The prevalence of extended-spectrum beta-lactamase-producing multidrug-resistant Escherichia coli in poultry chickens and variation according to farming practices in Punjab, India

Charles H. Brower, Siddhartha Mandal, Shivdeep Hayer, Mandeep Sran, Asima Zehra, Sunny J. Patel, Ravneet Kaur, Leena Chatterjee, Savita Mishra, B. R. Das, Parminder Singh, Randhir Singh, J. P.S. Gill, Ramanan Laxminarayan

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92 Scopus citations

Abstract

BACKGROUND: Agricultural use of antimicrobials in subtherapeutic concentrations is increasing in response to the rising demand for food animal products worldwide. In India, the use of antimicrobials in food animal production is unregulated. Research suggests that many clinically important antimicrobials are used indiscriminately. This is the largest study to date in India that surveys poultry production to test for antimicrobial resistance and the occurrence of extended-spectrum β-lactamases (ESBLs) modulated by farming and managerial practices. OBJECTIVES: Our goal was to survey poultry production for resistance to eleven clinically relevant antimicrobials and phenotypic occurrence of ESBLs as modulated by farming and managerial practices. METHODS: Eighteen poultry farms from Punjab were surveyed, and 1,556 Escherichia coli isolates from 530 birds were tested for susceptibility to 11 antimicrobials using the disk diffusion method and validated using VITEK 2 (bioMérieux, Marcy-L’Étoile, France). Samples from 510 of these birds were phenotypically tested for ESBL production using the combination disk method and confirmed using VITEK 2. Generalized linear mixed models were used to infer differences in resistance profiles associated with different farming practices and facility types. RESULTS: Resistance profiles were significantly different between broiler and layer farms. Broiler farms were 2.2 [ampicillin (AMP), p =0:017] to 23 [nalidixic acid (NX), p <0:001] times more likely to harbor resistant E. coli strains than layer farms. Adjusting for farm type (broiler vs. layer), the odds of resistance (although not statistically significant) to all antimicrobials except nitrofurantoin (NIT) were higher in independent facilities (IUs) as compared to contracted facilities (CFs). Increased prevalence of multidrug resistance (MDR; 94% compared to 60% in layers), including prevalence of ESBL-producing strains (87% compared to 42% in layers), was observed in broiler farms. CONCLUSIONS: Our findings suggest that unregulated use of clinically relevant antimicrobials in Indian broiler and layer farms may contribute to the emergence of resistance and support the need to curb the nontherapeutic use of medically important antimicrobials in food animal production.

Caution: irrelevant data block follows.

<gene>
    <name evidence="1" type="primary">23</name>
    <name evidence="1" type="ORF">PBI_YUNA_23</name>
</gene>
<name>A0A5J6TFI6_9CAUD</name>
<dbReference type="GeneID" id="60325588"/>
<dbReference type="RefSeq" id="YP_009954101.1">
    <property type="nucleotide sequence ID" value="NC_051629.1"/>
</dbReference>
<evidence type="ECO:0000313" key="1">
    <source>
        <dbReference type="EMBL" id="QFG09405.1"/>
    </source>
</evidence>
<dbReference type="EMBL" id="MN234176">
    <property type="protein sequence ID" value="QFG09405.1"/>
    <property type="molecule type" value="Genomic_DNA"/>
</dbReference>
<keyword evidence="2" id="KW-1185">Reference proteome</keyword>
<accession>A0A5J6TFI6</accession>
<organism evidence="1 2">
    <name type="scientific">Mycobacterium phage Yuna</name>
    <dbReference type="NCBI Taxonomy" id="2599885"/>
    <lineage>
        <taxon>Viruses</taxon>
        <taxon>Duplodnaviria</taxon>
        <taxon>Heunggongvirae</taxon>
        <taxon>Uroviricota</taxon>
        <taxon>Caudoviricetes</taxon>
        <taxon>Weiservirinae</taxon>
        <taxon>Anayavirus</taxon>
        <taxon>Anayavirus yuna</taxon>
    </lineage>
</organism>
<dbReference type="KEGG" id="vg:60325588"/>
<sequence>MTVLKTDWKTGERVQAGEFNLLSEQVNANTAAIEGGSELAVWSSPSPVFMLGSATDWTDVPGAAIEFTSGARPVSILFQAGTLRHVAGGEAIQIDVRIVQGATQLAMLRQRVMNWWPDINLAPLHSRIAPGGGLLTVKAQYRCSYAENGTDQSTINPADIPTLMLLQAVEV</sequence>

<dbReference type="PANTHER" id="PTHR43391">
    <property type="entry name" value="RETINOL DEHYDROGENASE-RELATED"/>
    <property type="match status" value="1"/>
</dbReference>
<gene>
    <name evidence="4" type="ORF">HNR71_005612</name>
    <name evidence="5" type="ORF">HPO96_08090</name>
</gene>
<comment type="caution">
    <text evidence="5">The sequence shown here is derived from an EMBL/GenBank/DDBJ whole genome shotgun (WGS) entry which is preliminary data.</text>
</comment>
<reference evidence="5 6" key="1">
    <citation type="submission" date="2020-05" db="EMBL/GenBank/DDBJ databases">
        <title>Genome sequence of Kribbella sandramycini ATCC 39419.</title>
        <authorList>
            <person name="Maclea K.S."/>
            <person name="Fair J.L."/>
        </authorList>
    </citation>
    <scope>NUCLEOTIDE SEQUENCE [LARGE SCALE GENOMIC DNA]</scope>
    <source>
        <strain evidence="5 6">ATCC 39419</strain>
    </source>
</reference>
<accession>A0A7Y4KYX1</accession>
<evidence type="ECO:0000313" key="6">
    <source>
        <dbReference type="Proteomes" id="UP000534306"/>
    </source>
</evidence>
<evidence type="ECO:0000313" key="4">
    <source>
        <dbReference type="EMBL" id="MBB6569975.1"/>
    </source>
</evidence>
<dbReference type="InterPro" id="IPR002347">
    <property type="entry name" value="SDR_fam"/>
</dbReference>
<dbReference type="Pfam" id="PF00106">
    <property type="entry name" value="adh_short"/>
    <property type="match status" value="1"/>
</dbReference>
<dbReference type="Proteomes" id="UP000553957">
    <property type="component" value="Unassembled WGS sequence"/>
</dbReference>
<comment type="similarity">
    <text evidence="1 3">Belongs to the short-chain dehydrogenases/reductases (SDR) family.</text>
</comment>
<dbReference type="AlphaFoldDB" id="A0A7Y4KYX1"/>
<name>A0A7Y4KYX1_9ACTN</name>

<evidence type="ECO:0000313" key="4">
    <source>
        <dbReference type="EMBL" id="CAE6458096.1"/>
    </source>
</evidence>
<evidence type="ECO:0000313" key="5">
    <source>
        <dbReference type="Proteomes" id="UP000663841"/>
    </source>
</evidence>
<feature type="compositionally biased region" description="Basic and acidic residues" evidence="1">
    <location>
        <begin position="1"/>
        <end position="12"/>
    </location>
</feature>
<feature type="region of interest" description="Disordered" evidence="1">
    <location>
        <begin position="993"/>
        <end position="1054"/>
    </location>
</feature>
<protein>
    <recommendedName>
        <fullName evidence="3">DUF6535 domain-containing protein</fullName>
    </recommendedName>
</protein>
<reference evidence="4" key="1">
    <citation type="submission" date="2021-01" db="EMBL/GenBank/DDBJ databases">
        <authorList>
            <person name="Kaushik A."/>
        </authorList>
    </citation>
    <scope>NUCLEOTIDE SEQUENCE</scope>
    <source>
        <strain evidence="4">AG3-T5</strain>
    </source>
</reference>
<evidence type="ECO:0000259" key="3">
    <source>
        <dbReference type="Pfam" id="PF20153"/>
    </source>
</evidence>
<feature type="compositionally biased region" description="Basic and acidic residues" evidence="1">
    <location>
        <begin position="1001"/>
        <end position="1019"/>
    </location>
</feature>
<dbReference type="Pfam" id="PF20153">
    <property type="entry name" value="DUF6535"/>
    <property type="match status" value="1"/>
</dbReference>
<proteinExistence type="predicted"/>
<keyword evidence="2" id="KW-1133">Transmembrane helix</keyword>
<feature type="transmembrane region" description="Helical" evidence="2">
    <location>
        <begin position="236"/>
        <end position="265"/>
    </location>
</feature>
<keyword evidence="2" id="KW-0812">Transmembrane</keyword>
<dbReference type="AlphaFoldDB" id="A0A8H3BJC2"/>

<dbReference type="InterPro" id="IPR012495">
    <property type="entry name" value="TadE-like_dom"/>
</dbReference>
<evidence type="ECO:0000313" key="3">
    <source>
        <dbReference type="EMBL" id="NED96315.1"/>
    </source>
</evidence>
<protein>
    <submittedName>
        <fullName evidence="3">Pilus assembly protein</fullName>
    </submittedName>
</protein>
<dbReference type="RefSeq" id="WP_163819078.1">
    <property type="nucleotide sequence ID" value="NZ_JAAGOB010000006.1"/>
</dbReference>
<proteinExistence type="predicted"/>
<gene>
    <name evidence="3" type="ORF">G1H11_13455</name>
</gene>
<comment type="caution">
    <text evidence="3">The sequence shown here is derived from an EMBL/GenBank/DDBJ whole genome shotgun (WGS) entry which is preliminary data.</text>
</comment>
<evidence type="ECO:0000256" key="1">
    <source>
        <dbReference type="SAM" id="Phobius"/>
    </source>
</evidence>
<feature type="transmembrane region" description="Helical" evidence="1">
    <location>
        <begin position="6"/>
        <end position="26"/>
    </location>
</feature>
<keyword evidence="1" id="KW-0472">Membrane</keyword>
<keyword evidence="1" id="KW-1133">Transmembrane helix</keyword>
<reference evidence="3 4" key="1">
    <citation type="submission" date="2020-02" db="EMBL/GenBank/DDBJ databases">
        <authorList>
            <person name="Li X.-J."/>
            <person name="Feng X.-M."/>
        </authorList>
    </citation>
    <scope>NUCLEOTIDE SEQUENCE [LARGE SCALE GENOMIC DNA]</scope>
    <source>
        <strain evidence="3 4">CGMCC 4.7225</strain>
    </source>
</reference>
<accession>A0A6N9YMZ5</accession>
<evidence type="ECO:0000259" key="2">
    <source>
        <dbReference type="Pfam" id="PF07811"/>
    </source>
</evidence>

Original languageEnglish (US)
Article number077015
JournalEnvironmental Health Perspectives
Volume125
Issue number7
DOIs
StatePublished - Jul 2017

All Science Journal Classification (ASJC) codes

  • Public Health, Environmental and Occupational Health
  • Health, Toxicology and Mutagenesis

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